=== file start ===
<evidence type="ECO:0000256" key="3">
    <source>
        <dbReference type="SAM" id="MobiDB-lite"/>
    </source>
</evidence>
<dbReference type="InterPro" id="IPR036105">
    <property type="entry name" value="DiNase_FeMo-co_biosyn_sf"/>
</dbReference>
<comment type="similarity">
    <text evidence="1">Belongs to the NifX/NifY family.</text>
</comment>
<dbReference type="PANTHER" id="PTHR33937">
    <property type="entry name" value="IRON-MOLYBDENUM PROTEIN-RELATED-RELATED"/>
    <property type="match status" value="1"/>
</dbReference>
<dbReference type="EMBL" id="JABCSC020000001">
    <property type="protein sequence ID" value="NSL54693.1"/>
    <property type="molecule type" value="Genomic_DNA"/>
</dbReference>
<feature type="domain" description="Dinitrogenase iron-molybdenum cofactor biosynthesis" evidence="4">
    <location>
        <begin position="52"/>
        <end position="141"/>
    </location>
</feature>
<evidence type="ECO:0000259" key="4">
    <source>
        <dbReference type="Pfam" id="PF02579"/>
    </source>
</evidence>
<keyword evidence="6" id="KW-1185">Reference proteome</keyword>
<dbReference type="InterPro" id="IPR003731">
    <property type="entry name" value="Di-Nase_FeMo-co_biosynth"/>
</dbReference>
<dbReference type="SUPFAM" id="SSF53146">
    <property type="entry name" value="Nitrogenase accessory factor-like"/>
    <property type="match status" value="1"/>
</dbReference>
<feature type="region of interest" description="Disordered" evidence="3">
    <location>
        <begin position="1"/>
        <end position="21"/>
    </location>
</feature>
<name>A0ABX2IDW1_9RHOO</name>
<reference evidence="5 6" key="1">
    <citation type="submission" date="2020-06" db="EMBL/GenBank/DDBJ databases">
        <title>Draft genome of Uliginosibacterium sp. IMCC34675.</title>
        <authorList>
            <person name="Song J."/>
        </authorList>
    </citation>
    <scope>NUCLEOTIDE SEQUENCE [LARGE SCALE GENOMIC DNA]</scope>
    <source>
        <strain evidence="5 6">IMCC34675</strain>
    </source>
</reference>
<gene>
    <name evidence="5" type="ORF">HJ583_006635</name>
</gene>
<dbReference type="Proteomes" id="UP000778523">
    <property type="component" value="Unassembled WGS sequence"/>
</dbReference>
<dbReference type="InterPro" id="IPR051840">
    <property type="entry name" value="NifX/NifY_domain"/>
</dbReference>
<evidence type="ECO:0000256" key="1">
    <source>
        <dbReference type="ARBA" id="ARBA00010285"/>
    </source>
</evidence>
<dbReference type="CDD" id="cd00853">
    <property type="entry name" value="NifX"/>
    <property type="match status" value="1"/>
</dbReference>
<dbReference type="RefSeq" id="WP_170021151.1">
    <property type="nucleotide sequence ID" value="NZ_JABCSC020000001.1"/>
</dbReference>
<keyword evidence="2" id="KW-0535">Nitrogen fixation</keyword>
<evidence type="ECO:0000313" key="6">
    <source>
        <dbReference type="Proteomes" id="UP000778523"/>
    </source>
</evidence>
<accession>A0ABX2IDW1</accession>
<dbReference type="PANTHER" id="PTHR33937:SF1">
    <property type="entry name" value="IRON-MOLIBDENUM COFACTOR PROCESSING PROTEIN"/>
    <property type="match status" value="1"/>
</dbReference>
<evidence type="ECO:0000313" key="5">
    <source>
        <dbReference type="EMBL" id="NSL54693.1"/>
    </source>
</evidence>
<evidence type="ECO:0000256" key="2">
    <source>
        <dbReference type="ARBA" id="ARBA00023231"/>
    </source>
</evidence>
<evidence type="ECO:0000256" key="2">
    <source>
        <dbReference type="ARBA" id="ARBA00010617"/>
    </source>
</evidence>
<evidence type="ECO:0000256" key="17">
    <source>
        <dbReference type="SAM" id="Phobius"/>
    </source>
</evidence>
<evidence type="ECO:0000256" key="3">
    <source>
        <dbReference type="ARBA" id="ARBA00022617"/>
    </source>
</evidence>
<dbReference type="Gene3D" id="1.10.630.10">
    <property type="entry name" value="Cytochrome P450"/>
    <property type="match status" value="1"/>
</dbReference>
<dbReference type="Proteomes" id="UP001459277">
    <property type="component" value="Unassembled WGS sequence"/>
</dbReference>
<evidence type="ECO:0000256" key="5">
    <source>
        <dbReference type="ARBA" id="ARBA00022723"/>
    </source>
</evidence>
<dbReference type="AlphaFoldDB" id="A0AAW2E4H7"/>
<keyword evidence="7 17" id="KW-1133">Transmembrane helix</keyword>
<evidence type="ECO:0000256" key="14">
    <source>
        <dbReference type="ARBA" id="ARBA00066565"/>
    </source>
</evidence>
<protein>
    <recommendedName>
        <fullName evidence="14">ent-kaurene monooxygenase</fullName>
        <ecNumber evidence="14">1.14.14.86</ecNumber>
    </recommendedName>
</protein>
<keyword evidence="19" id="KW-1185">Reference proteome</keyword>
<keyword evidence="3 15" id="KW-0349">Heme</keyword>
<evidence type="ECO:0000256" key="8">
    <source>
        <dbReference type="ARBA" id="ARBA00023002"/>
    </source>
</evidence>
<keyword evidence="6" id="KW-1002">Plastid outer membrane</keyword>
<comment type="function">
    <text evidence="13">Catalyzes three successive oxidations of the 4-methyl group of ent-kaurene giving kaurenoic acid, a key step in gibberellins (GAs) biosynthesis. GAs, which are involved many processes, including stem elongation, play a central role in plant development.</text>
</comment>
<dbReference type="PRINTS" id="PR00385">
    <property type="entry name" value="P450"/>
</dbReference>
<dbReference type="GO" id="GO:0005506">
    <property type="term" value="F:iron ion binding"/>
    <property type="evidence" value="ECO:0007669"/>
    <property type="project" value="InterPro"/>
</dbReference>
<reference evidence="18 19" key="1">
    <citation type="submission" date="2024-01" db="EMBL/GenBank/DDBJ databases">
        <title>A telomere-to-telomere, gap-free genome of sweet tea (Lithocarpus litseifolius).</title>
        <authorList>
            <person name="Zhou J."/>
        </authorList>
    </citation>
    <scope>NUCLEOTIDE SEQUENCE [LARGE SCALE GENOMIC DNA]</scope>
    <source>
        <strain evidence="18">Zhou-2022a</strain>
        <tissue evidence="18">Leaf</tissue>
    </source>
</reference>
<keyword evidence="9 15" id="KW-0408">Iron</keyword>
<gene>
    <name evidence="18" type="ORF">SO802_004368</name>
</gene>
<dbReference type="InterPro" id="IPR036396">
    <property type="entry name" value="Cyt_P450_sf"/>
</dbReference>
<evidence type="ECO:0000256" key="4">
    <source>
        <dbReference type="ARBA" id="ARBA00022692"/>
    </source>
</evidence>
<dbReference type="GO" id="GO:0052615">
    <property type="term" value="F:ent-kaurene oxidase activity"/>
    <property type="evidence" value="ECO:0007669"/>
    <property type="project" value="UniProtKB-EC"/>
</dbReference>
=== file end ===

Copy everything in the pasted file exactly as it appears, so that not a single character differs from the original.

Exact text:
<evidence type="ECO:0000256" key="3">
    <source>
        <dbReference type="SAM" id="MobiDB-lite"/>
    </source>
</evidence>
<dbReference type="InterPro" id="IPR036105">
    <property type="entry name" value="DiNase_FeMo-co_biosyn_sf"/>
</dbReference>
<comment type="similarity">
    <text evidence="1">Belongs to the NifX/NifY family.</text>
</comment>
<dbReference type="PANTHER" id="PTHR33937">
    <property type="entry name" value="IRON-MOLYBDENUM PROTEIN-RELATED-RELATED"/>
    <property type="match status" value="1"/>
</dbReference>
<dbReference type="EMBL" id="JABCSC020000001">
    <property type="protein sequence ID" value="NSL54693.1"/>
    <property type="molecule type" value="Genomic_DNA"/>
</dbReference>
<feature type="domain" description="Dinitrogenase iron-molybdenum cofactor biosynthesis" evidence="4">
    <location>
        <begin position="52"/>
        <end position="141"/>
    </location>
</feature>
<evidence type="ECO:0000259" key="4">
    <source>
        <dbReference type="Pfam" id="PF02579"/>
    </source>
</evidence>
<keyword evidence="6" id="KW-1185">Reference proteome</keyword>
<dbReference type="InterPro" id="IPR003731">
    <property type="entry name" value="Di-Nase_FeMo-co_biosynth"/>
</dbReference>
<dbReference type="SUPFAM" id="SSF53146">
    <property type="entry name" value="Nitrogenase accessory factor-like"/>
    <property type="match status" value="1"/>
</dbReference>
<feature type="region of interest" description="Disordered" evidence="3">
    <location>
        <begin position="1"/>
        <end position="21"/>
    </location>
</feature>
<name>A0ABX2IDW1_9RHOO</name>
<reference evidence="5 6" key="1">
    <citation type="submission" date="2020-06" db="EMBL/GenBank/DDBJ databases">
        <title>Draft genome of Uliginosibacterium sp. IMCC34675.</title>
        <authorList>
            <person name="Song J."/>
        </authorList>
    </citation>
    <scope>NUCLEOTIDE SEQUENCE [LARGE SCALE GENOMIC DNA]</scope>
    <source>
        <strain evidence="5 6">IMCC34675</strain>
    </source>
</reference>
<gene>
    <name evidence="5" type="ORF">HJ583_006635</name>
</gene>
<dbReference type="Proteomes" id="UP000778523">
    <property type="component" value="Unassembled WGS sequence"/>
</dbReference>
<dbReference type="InterPro" id="IPR051840">
    <property type="entry name" value="NifX/NifY_domain"/>
</dbReference>
<evidence type="ECO:0000256" key="1">
    <source>
        <dbReference type="ARBA" id="ARBA00010285"/>
    </source>
</evidence>
<dbReference type="CDD" id="cd00853">
    <property type="entry name" value="NifX"/>
    <property type="match status" value="1"/>
</dbReference>
<dbReference type="RefSeq" id="WP_170021151.1">
    <property type="nucleotide sequence ID" value="NZ_JABCSC020000001.1"/>
</dbReference>
<keyword evidence="2" id="KW-0535">Nitrogen fixation</keyword>
<evidence type="ECO:0000313" key="6">
    <source>
        <dbReference type="Proteomes" id="UP000778523"/>
    </source>
</evidence>
<accession>A0ABX2IDW1</accession>
<dbReference type="PANTHER" id="PTHR33937:SF1">
    <property type="entry name" value="IRON-MOLIBDENUM COFACTOR PROCESSING PROTEIN"/>
    <property type="match status" value="1"/>
</dbReference>
<evidence type="ECO:0000313" key="5">
    <source>
        <dbReference type="EMBL" id="NSL54693.1"/>
    </source>
</evidence>
<evidence type="ECO:0000256" key="2">
    <source>
        <dbReference type="ARBA" id="ARBA00023231"/>
    </source>
</evidence>
<evidence type="ECO:0000256" key="2">
    <source>
        <dbReference type="ARBA" id="ARBA00010617"/>
    </source>
</evidence>
<evidence type="ECO:0000256" key="17">
    <source>
        <dbReference type="SAM" id="Phobius"/>
    </source>
</evidence>
<evidence type="ECO:0000256" key="3">
    <source>
        <dbReference type="ARBA" id="ARBA00022617"/>
    </source>
</evidence>
<dbReference type="Gene3D" id="1.10.630.10">
    <property type="entry name" value="Cytochrome P450"/>
    <property type="match status" value="1"/>
</dbReference>
<dbReference type="Proteomes" id="UP001459277">
    <property type="component" value="Unassembled WGS sequence"/>
</dbReference>
<evidence type="ECO:0000256" key="5">
    <source>
        <dbReference type="ARBA" id="ARBA00022723"/>
    </source>
</evidence>
<dbReference type="AlphaFoldDB" id="A0AAW2E4H7"/>
<keyword evidence="7 17" id="KW-1133">Transmembrane helix</keyword>
<evidence type="ECO:0000256" key="14">
    <source>
        <dbReference type="ARBA" id="ARBA00066565"/>
    </source>
</evidence>
<protein>
    <recommendedName>
        <fullName evidence="14">ent-kaurene monooxygenase</fullName>
        <ecNumber evidence="14">1.14.14.86</ecNumber>
    </recommendedName>
</protein>
<keyword evidence="19" id="KW-1185">Reference proteome</keyword>
<keyword evidence="3 15" id="KW-0349">Heme</keyword>
<evidence type="ECO:0000256" key="8">
    <source>
        <dbReference type="ARBA" id="ARBA00023002"/>
    </source>
</evidence>
<keyword evidence="6" id="KW-1002">Plastid outer membrane</keyword>
<comment type="function">
    <text evidence="13">Catalyzes three successive oxidations of the 4-methyl group of ent-kaurene giving kaurenoic acid, a key step in gibberellins (GAs) biosynthesis. GAs, which are involved many processes, including stem elongation, play a central role in plant development.</text>
</comment>
<dbReference type="PRINTS" id="PR00385">
    <property type="entry name" value="P450"/>
</dbReference>
<dbReference type="GO" id="GO:0005506">
    <property type="term" value="F:iron ion binding"/>
    <property type="evidence" value="ECO:0007669"/>
    <property type="project" value="InterPro"/>
</dbReference>
<reference evidence="18 19" key="1">
    <citation type="submission" date="2024-01" db="EMBL/GenBank/DDBJ databases">
        <title>A telomere-to-telomere, gap-free genome of sweet tea (Lithocarpus litseifolius).</title>
        <authorList>
            <person name="Zhou J."/>
        </authorList>
    </citation>
    <scope>NUCLEOTIDE SEQUENCE [LARGE SCALE GENOMIC DNA]</scope>
    <source>
        <strain evidence="18">Zhou-2022a</strain>
        <tissue evidence="18">Leaf</tissue>
    </source>
</reference>
<keyword evidence="9 15" id="KW-0408">Iron</keyword>
<gene>
    <name evidence="18" type="ORF">SO802_004368</name>
</gene>
<dbReference type="InterPro" id="IPR036396">
    <property type="entry name" value="Cyt_P450_sf"/>
</dbReference>
<evidence type="ECO:0000256" key="4">
    <source>
        <dbReference type="ARBA" id="ARBA00022692"/>
    </source>
</evidence>
<dbReference type="GO" id="GO:0052615">
    <property type="term" value="F:ent-kaurene oxidase activity"/>
    <property type="evidence" value="ECO:0007669"/>
    <property type="project" value="UniProtKB-EC"/>
</dbReference>